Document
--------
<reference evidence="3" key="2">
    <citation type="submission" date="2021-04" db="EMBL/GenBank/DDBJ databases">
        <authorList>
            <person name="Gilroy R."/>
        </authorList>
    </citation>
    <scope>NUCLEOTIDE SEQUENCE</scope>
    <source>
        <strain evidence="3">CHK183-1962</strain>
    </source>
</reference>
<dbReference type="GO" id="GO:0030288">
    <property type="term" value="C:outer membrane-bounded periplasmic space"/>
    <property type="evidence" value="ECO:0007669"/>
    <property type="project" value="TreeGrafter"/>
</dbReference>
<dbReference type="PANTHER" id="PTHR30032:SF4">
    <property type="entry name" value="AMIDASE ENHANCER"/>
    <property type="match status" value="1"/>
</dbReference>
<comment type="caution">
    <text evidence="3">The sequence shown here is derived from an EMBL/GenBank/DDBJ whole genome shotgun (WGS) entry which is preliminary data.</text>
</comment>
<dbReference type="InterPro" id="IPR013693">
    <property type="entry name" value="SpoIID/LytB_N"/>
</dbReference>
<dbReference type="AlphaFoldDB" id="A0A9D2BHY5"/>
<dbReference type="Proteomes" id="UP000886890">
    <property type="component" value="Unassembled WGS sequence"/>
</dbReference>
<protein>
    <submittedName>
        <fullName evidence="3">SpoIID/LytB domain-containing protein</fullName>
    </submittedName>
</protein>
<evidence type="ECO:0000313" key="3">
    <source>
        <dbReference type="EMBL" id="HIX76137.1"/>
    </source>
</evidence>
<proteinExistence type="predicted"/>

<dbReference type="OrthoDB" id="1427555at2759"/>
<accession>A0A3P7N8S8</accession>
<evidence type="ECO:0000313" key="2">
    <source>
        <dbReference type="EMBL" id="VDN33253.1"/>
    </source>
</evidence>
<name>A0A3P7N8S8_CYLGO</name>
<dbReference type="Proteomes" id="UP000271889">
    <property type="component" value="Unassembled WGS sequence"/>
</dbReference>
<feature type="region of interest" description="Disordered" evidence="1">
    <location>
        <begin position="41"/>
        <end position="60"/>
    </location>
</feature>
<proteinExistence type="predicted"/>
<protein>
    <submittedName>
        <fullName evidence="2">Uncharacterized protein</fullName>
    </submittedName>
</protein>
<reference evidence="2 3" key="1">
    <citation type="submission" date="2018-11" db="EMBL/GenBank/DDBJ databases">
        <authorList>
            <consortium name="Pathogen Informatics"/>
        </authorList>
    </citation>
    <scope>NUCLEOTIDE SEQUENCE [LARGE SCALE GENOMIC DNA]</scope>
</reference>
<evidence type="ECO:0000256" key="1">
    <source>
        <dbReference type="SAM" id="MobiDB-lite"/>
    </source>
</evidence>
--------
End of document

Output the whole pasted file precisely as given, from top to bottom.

<reference evidence="3" key="2">
    <citation type="submission" date="2021-04" db="EMBL/GenBank/DDBJ databases">
        <authorList>
            <person name="Gilroy R."/>
        </authorList>
    </citation>
    <scope>NUCLEOTIDE SEQUENCE</scope>
    <source>
        <strain evidence="3">CHK183-1962</strain>
    </source>
</reference>
<dbReference type="GO" id="GO:0030288">
    <property type="term" value="C:outer membrane-bounded periplasmic space"/>
    <property type="evidence" value="ECO:0007669"/>
    <property type="project" value="TreeGrafter"/>
</dbReference>
<dbReference type="PANTHER" id="PTHR30032:SF4">
    <property type="entry name" value="AMIDASE ENHANCER"/>
    <property type="match status" value="1"/>
</dbReference>
<comment type="caution">
    <text evidence="3">The sequence shown here is derived from an EMBL/GenBank/DDBJ whole genome shotgun (WGS) entry which is preliminary data.</text>
</comment>
<dbReference type="InterPro" id="IPR013693">
    <property type="entry name" value="SpoIID/LytB_N"/>
</dbReference>
<dbReference type="AlphaFoldDB" id="A0A9D2BHY5"/>
<dbReference type="Proteomes" id="UP000886890">
    <property type="component" value="Unassembled WGS sequence"/>
</dbReference>
<protein>
    <submittedName>
        <fullName evidence="3">SpoIID/LytB domain-containing protein</fullName>
    </submittedName>
</protein>
<evidence type="ECO:0000313" key="3">
    <source>
        <dbReference type="EMBL" id="HIX76137.1"/>
    </source>
</evidence>
<proteinExistence type="predicted"/>

<dbReference type="OrthoDB" id="1427555at2759"/>
<accession>A0A3P7N8S8</accession>
<evidence type="ECO:0000313" key="2">
    <source>
        <dbReference type="EMBL" id="VDN33253.1"/>
    </source>
</evidence>
<name>A0A3P7N8S8_CYLGO</name>
<dbReference type="Proteomes" id="UP000271889">
    <property type="component" value="Unassembled WGS sequence"/>
</dbReference>
<feature type="region of interest" description="Disordered" evidence="1">
    <location>
        <begin position="41"/>
        <end position="60"/>
    </location>
</feature>
<proteinExistence type="predicted"/>
<protein>
    <submittedName>
        <fullName evidence="2">Uncharacterized protein</fullName>
    </submittedName>
</protein>
<reference evidence="2 3" key="1">
    <citation type="submission" date="2018-11" db="EMBL/GenBank/DDBJ databases">
        <authorList>
            <consortium name="Pathogen Informatics"/>
        </authorList>
    </citation>
    <scope>NUCLEOTIDE SEQUENCE [LARGE SCALE GENOMIC DNA]</scope>
</reference>
<evidence type="ECO:0000256" key="1">
    <source>
        <dbReference type="SAM" id="MobiDB-lite"/>
    </source>
</evidence>